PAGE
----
Battologist – one who needlessly and tiresomely repeats the same thing in speaking or writing.
‘Character’ according to the dictionary is the quality of being individual, typically in an interesting or unusual way. With that definition in mind, we went in search of New Zealand towns with genuine character, towns with strong, distinct personalities. Here’s what we found…
Walk the cobbled streets of Oamaru’s heritage precinct outside school hours, and there’s a good chance of spotting the fugitive sky pirate, Sir Livin Hope, or a small girl carrying a case full of deadly ray guns.
These are characters who reside in the weird and wonderful world of Steampunk – an imagined Victorian future where electricity fizzled out and steam remained king.
Some call it science fiction, others an alternative history. It’s a style of dress, a form of art and, for a select few, a way of life. However it’s defined, one thing is certain: Steampunk is alive and well in Oamaru.
It all started two years ago, with a beer mug. . .
Stempunk is fascinating and fun, think art meets science mixed with history and fantasy.
It’s as small as a piece of jewellery or as large as a steam train which rewards those who feed it with $2 coins with a light and sound show:
Before we proceed any further, I know exactly what you’re thinking right now. Who or what the hell is Waitaki? More to the point – where is Waitaki, more like? To put it plainly and simply, the Waitaki Valley (a.k.a Waitaki) is a very small wine region out in the middle of nowhere in New Zealand. Or as Kiwis would say – “it’s out in the woop woops mate!” In fact, I passed through this remote and picturesque little piece of bush in 2004 during my road trip around the South Island. . .
Passing quickly over the phrase which is not woop wopps but wop wops and the quibble that there’s little if any bush left in the valley, his praise is welcome recognition of the valley’s growing wine industry.
The Waitaki Valley isn’t the easiest place in which to grow grapes, but the wine which results from those who persevere has a growing reputation for its quality.
IMF mission chief to New Zealand Brian Aitken told reporters in Wellington yesterday the global lending agency supports the National-led administration’s plan to get the books back in surplus as an appropriate balance between constraining public debt and protecting the economy.
“I don’t think we would want to see anything dramatic, but I don’t think the government needs to take dramatic action,” Aitken said. “It is a kind of ambitious deficit reduction plan.”
The IMF today released its preliminary concluding statement on New Zealand’s economy after a week-long mission, and Aitken said the “outlook for New Zealand looks good though it’s not great.”
The benefits of the government’s plan lay in withdrawing fiscal stimulus ahead of the earthquake reconstruction and private sector recovery, giving the government room to act in the event of another global shock, limiting pressure on interest rates to rise and helping contain an increase in the nation’s net foreign liabilities, the IMF said.
The IMF said the major risks to our economy are external ones.
It also said that New Zealanders have learned the lessons of the economic crisis:
New Zealand seems to have learned the economic lessons of the recent housing bubble and a “structural shift” in savings habits is under way, says the International Monetary Fund.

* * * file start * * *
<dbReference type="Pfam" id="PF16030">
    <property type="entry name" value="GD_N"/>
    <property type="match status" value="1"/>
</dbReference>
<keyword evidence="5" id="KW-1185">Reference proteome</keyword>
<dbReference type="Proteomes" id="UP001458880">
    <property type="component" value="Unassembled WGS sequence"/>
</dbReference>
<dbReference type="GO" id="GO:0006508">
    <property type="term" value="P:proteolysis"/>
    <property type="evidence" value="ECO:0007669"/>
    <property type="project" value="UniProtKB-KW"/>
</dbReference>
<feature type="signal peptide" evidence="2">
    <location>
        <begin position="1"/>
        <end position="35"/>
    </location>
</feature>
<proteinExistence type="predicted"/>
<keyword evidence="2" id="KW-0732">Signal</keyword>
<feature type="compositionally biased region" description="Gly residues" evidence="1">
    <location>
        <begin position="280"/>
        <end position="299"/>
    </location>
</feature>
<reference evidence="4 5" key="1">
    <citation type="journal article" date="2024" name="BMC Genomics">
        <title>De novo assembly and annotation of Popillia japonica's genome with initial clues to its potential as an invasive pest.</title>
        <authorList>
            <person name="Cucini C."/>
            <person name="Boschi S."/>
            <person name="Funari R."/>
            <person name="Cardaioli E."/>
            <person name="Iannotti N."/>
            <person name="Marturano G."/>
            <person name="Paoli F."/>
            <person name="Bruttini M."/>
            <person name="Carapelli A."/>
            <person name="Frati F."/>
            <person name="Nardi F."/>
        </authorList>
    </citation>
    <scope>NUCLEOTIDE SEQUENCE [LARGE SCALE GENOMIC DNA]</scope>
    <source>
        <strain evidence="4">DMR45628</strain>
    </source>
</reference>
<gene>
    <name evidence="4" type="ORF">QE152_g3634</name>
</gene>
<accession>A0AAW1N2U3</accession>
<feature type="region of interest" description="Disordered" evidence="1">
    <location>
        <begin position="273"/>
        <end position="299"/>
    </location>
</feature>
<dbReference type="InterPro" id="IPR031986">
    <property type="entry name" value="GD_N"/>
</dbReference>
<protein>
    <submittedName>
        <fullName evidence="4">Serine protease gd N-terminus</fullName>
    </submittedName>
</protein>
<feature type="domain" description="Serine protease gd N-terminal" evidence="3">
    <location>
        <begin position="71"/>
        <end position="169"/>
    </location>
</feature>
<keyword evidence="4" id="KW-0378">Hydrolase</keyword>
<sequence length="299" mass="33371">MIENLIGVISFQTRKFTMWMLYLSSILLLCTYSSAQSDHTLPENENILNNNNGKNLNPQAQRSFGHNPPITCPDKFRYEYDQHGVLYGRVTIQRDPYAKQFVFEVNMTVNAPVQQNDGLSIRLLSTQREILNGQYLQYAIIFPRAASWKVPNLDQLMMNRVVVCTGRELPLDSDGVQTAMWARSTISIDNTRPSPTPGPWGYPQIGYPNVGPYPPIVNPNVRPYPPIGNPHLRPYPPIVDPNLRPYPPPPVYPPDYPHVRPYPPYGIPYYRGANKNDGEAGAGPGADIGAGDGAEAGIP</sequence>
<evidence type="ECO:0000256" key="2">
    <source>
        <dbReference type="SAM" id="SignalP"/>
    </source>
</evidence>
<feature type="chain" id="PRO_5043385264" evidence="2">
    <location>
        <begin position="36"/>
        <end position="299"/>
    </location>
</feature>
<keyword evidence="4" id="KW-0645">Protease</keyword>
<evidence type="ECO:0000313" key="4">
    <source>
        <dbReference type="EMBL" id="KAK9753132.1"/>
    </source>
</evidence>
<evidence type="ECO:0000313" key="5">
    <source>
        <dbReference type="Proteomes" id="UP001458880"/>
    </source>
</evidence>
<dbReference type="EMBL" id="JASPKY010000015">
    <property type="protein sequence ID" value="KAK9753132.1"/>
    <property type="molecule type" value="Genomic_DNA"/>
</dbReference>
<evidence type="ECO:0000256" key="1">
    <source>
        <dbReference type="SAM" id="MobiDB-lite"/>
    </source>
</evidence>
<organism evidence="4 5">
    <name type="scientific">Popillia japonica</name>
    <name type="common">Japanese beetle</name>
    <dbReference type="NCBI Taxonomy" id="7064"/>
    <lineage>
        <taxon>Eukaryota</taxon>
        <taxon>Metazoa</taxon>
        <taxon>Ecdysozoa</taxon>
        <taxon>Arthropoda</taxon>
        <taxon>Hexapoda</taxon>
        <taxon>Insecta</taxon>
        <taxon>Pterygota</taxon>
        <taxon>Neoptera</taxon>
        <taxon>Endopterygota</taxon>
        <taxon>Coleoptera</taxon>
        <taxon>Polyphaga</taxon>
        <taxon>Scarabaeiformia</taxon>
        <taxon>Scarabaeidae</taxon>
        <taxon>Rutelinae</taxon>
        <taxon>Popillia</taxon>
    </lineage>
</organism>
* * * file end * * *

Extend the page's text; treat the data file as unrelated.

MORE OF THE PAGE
In an uncharacteristically upbeat assessment of the New Zealand economy, the IMF says New Zealand is emerging in reasonably good shape from the recent global financial crisis.
The Reserve Bank’s “accommodative” monetary policy receives the thumbs up, as does the government’s deficit reduction plan.
The IMF is still concerned about New Zealand’s long-term external liabilities, with a current account deficit going back to the mid-1970s, and says the only way this large external liability will be eased is by a higher level of savings.
But New Zealanders appear to be doing that, the IMF’s deputy divisional chief for the Asia Pacific region, Brian Aitken, says.
Finance Minister Bill English welcomed the IMF’s assessment:
In its preliminary concluding statement on New Zealand, published today, the IMF notes the Government’s medium-term deficit reduction plan is aimed at limiting the increase in public debt to guard against future economic risks and contributing to lowering external debt.
“In our view, this strikes the right balance between the need to limit public debt increases, while containing any adverse impact on economic growth during the recovery,” the IMF says.
Mr English says returning to surplus in 2014/15, while challenging, will make an important contribution to reducing New Zealand’s external debt and improving national savings.
“The IMF and others clearly recognise the focus of the Government’s plan in achieving this important goal,” he says.
“Getting back to surplus will help create a buffer against future global shocks and, as the IMF notes, it will limit pressure on monetary policy and therefore the exchange rate. This will be important in easing headwinds for exporters and reducing the current account deficit.
“That’s why Budget 2012 will be a zero budget or close to zero, in terms of extra spending over the next four years. We will do that because we need to get back to surplus so we’re not continuing to increase debt.”
We’ve been living on other people’s savings for too long but the message does seem to have got through with increased savings and lower debt.
It isn’t easy to get the balance between limiting debt and not constraining economic growth but the government is doing its best to get it right.